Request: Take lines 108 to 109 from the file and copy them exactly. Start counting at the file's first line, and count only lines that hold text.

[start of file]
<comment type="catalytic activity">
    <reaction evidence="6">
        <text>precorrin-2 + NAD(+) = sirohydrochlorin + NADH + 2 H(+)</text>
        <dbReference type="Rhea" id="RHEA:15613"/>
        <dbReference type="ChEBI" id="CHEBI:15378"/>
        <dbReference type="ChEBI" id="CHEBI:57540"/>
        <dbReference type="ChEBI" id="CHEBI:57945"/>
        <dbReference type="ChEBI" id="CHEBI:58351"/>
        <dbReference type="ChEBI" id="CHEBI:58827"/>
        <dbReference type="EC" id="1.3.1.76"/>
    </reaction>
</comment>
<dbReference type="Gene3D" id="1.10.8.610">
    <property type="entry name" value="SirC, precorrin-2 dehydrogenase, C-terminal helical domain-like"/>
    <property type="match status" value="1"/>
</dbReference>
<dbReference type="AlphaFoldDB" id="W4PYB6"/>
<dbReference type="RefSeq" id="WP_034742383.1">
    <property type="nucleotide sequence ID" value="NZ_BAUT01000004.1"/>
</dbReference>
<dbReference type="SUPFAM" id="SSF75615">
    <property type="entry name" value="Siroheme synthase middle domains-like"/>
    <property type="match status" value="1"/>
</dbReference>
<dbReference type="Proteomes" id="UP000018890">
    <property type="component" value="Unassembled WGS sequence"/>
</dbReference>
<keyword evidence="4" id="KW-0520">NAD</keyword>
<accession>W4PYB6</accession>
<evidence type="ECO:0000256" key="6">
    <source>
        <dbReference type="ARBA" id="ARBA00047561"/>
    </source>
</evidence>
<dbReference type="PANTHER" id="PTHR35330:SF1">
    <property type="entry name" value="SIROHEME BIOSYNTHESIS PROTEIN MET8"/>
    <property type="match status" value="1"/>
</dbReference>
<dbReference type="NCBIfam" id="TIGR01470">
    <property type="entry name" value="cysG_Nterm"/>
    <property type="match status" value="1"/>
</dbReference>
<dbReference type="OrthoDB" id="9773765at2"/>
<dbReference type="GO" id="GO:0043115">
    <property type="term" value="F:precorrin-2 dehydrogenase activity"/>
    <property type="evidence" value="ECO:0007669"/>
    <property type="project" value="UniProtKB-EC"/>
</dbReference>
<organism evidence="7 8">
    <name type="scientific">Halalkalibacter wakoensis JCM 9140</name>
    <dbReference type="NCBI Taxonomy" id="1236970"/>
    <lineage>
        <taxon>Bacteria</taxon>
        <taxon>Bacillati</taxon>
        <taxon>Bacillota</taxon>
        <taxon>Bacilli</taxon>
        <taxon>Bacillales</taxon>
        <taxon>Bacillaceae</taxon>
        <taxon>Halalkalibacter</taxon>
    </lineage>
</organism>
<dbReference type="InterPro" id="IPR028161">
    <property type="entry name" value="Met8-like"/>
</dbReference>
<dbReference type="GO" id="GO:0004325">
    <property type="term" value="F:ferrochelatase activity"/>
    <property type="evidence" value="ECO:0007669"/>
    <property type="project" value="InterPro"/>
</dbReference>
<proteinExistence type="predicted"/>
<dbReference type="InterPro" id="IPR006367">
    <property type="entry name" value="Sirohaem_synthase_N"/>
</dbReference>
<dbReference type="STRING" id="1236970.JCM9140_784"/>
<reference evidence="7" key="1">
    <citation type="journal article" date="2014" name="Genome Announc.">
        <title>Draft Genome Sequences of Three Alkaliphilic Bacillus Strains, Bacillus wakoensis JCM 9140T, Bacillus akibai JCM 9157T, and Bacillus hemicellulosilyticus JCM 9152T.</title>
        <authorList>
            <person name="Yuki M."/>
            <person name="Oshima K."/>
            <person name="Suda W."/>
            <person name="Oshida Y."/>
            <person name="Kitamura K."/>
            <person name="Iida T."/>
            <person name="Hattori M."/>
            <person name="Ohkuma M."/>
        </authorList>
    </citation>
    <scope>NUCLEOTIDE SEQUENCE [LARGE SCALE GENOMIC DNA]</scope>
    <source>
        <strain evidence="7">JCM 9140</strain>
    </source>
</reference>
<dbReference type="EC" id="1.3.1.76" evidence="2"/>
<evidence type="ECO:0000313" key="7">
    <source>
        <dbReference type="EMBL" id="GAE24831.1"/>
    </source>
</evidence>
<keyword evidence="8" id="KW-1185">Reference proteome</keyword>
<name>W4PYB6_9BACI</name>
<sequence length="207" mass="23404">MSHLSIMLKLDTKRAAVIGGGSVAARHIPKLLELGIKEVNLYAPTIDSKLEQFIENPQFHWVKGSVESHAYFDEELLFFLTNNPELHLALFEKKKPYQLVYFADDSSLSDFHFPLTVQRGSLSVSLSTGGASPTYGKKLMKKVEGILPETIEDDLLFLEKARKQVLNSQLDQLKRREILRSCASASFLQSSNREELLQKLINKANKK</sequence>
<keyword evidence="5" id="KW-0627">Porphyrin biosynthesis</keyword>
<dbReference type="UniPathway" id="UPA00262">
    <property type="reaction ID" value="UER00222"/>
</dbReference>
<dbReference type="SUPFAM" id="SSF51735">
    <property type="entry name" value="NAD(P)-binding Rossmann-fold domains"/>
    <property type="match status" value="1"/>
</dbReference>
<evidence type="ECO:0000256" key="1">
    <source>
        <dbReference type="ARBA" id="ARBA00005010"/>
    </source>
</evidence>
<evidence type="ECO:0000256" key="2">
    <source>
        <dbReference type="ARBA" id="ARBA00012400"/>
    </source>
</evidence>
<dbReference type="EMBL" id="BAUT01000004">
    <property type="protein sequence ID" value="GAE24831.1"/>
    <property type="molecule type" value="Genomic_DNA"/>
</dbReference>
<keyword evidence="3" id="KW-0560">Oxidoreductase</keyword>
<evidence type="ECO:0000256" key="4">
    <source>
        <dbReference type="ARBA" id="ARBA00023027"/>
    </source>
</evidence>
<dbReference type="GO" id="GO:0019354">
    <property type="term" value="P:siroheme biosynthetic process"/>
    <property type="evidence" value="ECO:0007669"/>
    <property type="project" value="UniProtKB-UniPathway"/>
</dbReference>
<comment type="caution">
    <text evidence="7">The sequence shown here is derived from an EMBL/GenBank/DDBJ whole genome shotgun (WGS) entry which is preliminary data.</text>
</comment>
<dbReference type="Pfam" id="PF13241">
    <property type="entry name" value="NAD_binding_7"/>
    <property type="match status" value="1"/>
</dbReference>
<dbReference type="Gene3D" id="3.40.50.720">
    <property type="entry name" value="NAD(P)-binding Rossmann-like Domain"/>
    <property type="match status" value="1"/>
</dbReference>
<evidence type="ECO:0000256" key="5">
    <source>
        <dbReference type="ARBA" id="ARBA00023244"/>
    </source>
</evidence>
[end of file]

    <property type="entry name" value="NAD(P)-binding Rossmann-fold domains"/>
    <property type="match status" value="1"/>